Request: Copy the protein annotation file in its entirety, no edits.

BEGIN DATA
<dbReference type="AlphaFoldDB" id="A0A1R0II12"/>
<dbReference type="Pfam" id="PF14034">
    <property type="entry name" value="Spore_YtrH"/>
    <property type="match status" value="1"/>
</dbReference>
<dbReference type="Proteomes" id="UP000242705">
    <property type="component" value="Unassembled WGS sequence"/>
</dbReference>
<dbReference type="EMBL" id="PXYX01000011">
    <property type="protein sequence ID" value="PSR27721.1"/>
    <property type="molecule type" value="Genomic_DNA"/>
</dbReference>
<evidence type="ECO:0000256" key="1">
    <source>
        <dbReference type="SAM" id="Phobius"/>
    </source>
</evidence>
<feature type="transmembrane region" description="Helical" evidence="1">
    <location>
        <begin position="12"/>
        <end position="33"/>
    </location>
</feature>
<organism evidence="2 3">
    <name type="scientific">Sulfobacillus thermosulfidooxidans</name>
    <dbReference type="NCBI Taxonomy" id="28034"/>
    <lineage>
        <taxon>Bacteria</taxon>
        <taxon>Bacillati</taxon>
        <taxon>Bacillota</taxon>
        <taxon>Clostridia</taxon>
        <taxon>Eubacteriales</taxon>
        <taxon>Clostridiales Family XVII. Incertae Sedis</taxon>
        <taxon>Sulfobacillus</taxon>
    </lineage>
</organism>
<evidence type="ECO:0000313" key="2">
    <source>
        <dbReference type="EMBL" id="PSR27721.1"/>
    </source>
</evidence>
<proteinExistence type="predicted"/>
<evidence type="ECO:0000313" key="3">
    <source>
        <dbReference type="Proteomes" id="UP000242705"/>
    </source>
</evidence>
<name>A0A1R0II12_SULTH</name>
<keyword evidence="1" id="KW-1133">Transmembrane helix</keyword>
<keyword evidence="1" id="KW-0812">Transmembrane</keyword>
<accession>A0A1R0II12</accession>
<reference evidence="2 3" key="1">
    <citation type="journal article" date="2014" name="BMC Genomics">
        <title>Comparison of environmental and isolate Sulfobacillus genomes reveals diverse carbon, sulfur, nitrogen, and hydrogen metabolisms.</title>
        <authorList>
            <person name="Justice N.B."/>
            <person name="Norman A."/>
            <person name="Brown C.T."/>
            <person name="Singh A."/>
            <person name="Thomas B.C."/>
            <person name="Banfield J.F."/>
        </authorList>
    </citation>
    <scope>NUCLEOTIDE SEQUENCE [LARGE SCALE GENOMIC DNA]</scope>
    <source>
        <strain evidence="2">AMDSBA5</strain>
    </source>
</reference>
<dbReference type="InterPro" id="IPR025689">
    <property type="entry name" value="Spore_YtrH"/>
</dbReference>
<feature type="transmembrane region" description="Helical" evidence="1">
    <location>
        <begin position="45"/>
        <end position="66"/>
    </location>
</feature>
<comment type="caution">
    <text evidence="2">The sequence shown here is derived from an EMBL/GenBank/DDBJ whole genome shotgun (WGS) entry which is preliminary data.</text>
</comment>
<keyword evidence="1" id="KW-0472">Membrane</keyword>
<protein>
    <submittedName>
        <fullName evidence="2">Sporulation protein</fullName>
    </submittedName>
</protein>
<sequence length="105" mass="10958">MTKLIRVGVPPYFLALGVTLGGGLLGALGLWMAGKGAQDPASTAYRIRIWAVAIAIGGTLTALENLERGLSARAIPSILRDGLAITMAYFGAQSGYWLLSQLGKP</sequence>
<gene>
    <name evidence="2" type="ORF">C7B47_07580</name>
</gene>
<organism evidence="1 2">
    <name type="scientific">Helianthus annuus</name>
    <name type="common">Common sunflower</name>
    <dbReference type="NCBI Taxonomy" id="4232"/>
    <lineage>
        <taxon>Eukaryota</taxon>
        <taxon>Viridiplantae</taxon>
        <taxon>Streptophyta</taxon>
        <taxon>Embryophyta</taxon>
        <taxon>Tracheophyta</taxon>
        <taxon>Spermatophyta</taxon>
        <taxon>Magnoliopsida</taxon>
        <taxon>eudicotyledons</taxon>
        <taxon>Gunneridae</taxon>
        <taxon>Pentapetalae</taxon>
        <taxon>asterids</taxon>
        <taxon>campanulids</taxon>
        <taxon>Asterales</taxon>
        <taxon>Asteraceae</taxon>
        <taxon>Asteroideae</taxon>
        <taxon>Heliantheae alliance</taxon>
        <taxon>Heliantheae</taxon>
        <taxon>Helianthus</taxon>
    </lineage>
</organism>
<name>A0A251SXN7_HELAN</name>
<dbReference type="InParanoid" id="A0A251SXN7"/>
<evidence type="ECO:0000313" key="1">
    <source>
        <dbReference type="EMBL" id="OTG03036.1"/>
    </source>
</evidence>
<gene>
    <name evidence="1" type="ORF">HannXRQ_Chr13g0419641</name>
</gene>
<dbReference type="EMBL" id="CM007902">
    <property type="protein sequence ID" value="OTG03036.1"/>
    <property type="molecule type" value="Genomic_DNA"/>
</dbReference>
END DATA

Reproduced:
<dbReference type="AlphaFoldDB" id="A0A1R0II12"/>
<dbReference type="Pfam" id="PF14034">
    <property type="entry name" value="Spore_YtrH"/>
    <property type="match status" value="1"/>
</dbReference>
<dbReference type="Proteomes" id="UP000242705">
    <property type="component" value="Unassembled WGS sequence"/>
</dbReference>
<dbReference type="EMBL" id="PXYX01000011">
    <property type="protein sequence ID" value="PSR27721.1"/>
    <property type="molecule type" value="Genomic_DNA"/>
</dbReference>
<evidence type="ECO:0000256" key="1">
    <source>
        <dbReference type="SAM" id="Phobius"/>
    </source>
</evidence>
<feature type="transmembrane region" description="Helical" evidence="1">
    <location>
        <begin position="12"/>
        <end position="33"/>
    </location>
</feature>
<organism evidence="2 3">
    <name type="scientific">Sulfobacillus thermosulfidooxidans</name>
    <dbReference type="NCBI Taxonomy" id="28034"/>
    <lineage>
        <taxon>Bacteria</taxon>
        <taxon>Bacillati</taxon>
        <taxon>Bacillota</taxon>
        <taxon>Clostridia</taxon>
        <taxon>Eubacteriales</taxon>
        <taxon>Clostridiales Family XVII. Incertae Sedis</taxon>
        <taxon>Sulfobacillus</taxon>
    </lineage>
</organism>
<evidence type="ECO:0000313" key="2">
    <source>
        <dbReference type="EMBL" id="PSR27721.1"/>
    </source>
</evidence>
<proteinExistence type="predicted"/>
<evidence type="ECO:0000313" key="3">
    <source>
        <dbReference type="Proteomes" id="UP000242705"/>
    </source>
</evidence>
<name>A0A1R0II12_SULTH</name>
<keyword evidence="1" id="KW-1133">Transmembrane helix</keyword>
<keyword evidence="1" id="KW-0812">Transmembrane</keyword>
<accession>A0A1R0II12</accession>
<reference evidence="2 3" key="1">
    <citation type="journal article" date="2014" name="BMC Genomics">
        <title>Comparison of environmental and isolate Sulfobacillus genomes reveals diverse carbon, sulfur, nitrogen, and hydrogen metabolisms.</title>
        <authorList>
            <person name="Justice N.B."/>
            <person name="Norman A."/>
            <person name="Brown C.T."/>
            <person name="Singh A."/>
            <person name="Thomas B.C."/>
            <person name="Banfield J.F."/>
        </authorList>
    </citation>
    <scope>NUCLEOTIDE SEQUENCE [LARGE SCALE GENOMIC DNA]</scope>
    <source>
        <strain evidence="2">AMDSBA5</strain>
    </source>
</reference>
<dbReference type="InterPro" id="IPR025689">
    <property type="entry name" value="Spore_YtrH"/>
</dbReference>
<feature type="transmembrane region" description="Helical" evidence="1">
    <location>
        <begin position="45"/>
        <end position="66"/>
    </location>
</feature>
<comment type="caution">
    <text evidence="2">The sequence shown here is derived from an EMBL/GenBank/DDBJ whole genome shotgun (WGS) entry which is preliminary data.</text>
</comment>
<keyword evidence="1" id="KW-0472">Membrane</keyword>
<protein>
    <submittedName>
        <fullName evidence="2">Sporulation protein</fullName>
    </submittedName>
</protein>
<sequence length="105" mass="10958">MTKLIRVGVPPYFLALGVTLGGGLLGALGLWMAGKGAQDPASTAYRIRIWAVAIAIGGTLTALENLERGLSARAIPSILRDGLAITMAYFGAQSGYWLLSQLGKP</sequence>
<gene>
    <name evidence="2" type="ORF">C7B47_07580</name>
</gene>
<organism evidence="1 2">
    <name type="scientific">Helianthus annuus</name>
    <name type="common">Common sunflower</name>
    <dbReference type="NCBI Taxonomy" id="4232"/>
    <lineage>
        <taxon>Eukaryota</taxon>
        <taxon>Viridiplantae</taxon>
        <taxon>Streptophyta</taxon>
        <taxon>Embryophyta</taxon>
        <taxon>Tracheophyta</taxon>
        <taxon>Spermatophyta</taxon>
        <taxon>Magnoliopsida</taxon>
        <taxon>eudicotyledons</taxon>
        <taxon>Gunneridae</taxon>
        <taxon>Pentapetalae</taxon>
        <taxon>asterids</taxon>
        <taxon>campanulids</taxon>
        <taxon>Asterales</taxon>
        <taxon>Asteraceae</taxon>
        <taxon>Asteroideae</taxon>
        <taxon>Heliantheae alliance</taxon>
        <taxon>Heliantheae</taxon>
        <taxon>Helianthus</taxon>
    </lineage>
</organism>
<name>A0A251SXN7_HELAN</name>
<dbReference type="InParanoid" id="A0A251SXN7"/>
<evidence type="ECO:0000313" key="1">
    <source>
        <dbReference type="EMBL" id="OTG03036.1"/>
    </source>
</evidence>
<gene>
    <name evidence="1" type="ORF">HannXRQ_Chr13g0419641</name>
</gene>
<dbReference type="EMBL" id="CM007902">
    <property type="protein sequence ID" value="OTG03036.1"/>
    <property type="molecule type" value="Genomic_DNA"/>
</dbReference>